After battling the Peruvians and Bolivians in the north, the military turned to engaging the Araucanians in the south. The final defeat of the Mapuche in 1882 opened up the southern third of the national territory to wealthy Chileans who quickly carved out immense estates. No homestead act or legion of family farmers stood in their way, although a few middle-class and immigrant agriculturalists moved in. Some Mapuche fled over the border to Argentina. The army herded those who remained onto tribal reservations in 1884, where they would remain mired in poverty for generations. Like the far north, these southern provinces would become stalwarts of national reform movements, critical of the excessive concentration of power and wealth in and around Santiago.
In 1810, the Spanish descendants, anti-royalists and Creoles from Chile and Argentina started a war for the independence from Spain that lasted almost 10 years. After the final defeat of the Spanish forces, and the declaration of independence of Argentina and Chile, these latter abrogated the Treaty of Quillin between the Spanish Crown and the Mapuche, and declared Mapuche land as theirs by decree. Under the same pretext of promoting civilisation used by the Spanish, they started a gradual take-over of Mapuche land that led to military aggression, persecution and extermination of entire communities.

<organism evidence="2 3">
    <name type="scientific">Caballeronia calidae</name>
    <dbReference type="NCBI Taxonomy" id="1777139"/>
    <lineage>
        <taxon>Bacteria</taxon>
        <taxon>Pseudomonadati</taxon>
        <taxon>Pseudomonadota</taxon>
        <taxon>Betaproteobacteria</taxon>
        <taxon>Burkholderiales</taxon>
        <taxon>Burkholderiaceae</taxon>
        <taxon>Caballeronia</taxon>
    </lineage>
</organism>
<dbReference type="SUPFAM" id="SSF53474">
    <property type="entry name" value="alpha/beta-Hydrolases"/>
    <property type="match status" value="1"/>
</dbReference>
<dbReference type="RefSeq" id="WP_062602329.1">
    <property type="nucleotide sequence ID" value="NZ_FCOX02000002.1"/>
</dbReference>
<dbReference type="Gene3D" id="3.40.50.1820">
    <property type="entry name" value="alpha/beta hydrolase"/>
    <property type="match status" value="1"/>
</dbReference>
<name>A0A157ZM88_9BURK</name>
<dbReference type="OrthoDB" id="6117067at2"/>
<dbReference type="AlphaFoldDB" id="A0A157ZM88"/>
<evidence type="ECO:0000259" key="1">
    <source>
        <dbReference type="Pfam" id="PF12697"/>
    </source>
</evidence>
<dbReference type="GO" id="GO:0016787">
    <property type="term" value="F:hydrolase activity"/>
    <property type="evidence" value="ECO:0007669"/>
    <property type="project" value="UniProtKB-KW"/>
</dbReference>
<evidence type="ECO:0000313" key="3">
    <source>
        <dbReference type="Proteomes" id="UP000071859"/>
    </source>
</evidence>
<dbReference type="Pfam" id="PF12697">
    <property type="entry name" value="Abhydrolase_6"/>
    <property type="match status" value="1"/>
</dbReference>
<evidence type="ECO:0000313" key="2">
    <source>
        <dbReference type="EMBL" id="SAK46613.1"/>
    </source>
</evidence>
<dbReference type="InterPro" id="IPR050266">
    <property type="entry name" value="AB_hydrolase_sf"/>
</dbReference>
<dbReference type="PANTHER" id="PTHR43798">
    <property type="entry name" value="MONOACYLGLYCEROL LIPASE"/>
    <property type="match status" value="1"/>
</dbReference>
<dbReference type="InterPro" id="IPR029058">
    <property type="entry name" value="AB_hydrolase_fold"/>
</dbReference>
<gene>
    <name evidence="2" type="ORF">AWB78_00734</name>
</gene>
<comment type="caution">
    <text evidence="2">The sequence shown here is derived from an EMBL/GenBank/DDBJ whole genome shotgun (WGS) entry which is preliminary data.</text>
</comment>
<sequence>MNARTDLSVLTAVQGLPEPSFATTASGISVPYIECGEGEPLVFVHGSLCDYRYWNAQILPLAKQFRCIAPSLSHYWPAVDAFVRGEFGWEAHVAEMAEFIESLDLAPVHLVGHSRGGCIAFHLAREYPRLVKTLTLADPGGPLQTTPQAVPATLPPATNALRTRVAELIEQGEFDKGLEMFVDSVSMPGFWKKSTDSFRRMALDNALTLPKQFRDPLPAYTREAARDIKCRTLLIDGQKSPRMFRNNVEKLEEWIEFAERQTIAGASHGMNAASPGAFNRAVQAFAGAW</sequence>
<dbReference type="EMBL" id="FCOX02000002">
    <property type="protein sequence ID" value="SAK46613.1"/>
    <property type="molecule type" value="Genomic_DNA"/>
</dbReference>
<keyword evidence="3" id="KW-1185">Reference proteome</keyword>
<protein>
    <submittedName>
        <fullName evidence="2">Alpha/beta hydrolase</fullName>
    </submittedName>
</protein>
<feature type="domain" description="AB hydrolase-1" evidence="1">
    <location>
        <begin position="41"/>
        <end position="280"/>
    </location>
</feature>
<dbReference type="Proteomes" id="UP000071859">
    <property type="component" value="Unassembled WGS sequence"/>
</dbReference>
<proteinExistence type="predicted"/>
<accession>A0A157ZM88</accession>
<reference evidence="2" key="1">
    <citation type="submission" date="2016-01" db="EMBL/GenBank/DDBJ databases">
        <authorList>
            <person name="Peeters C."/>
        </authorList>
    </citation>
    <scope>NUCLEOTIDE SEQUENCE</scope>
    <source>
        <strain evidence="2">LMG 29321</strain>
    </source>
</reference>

”Yet, on November 5, 1881, the Mapuches arose one last time in a general insurrection. According to José Bengoa, a prominent Chilean anthropologist, it was the first time in their entire history that all the groups of the very decentralized Mapuche had joined in a single insurrection. They did not engage in this act to secure their political and military independence -that was now lost beyond recovery. As Bengoa notes, 'the Mapuche knew perfectly well that they were going to lose and that the majority of them would die in this general insurrection.' So why did they make the effort? Again, to quote Bengoa, the last insurrection was 'a cultural imperative that obligated (the Mapuches) to appear with their lances, in front of the huinca (the Mapuche word for non-Indians) forts and cities and say: We are still an independent people and we will cease to be such only in a ritual act of combat and death.'”.[Worthen K.J.; The role of indigenous groups in constitutional democracies: a lesson from Chile and the United States , in: Coehn C.P.; The human rights of indigenous peoples , Transnational Publishers, New York, 1998, pp.253]
In 1883, in Patagonia, the Mapuche people was finally defeated by both armies, and many people were either killed or forced from their homes to live impoverished lives in small rural communities and in the cities. During this campaign, recorded in Chilean history as the 'Pacification of Araucania' and in Argentina as the 'Campaign of the Desert', many children were taken from their families and given to white people to be trained as servants.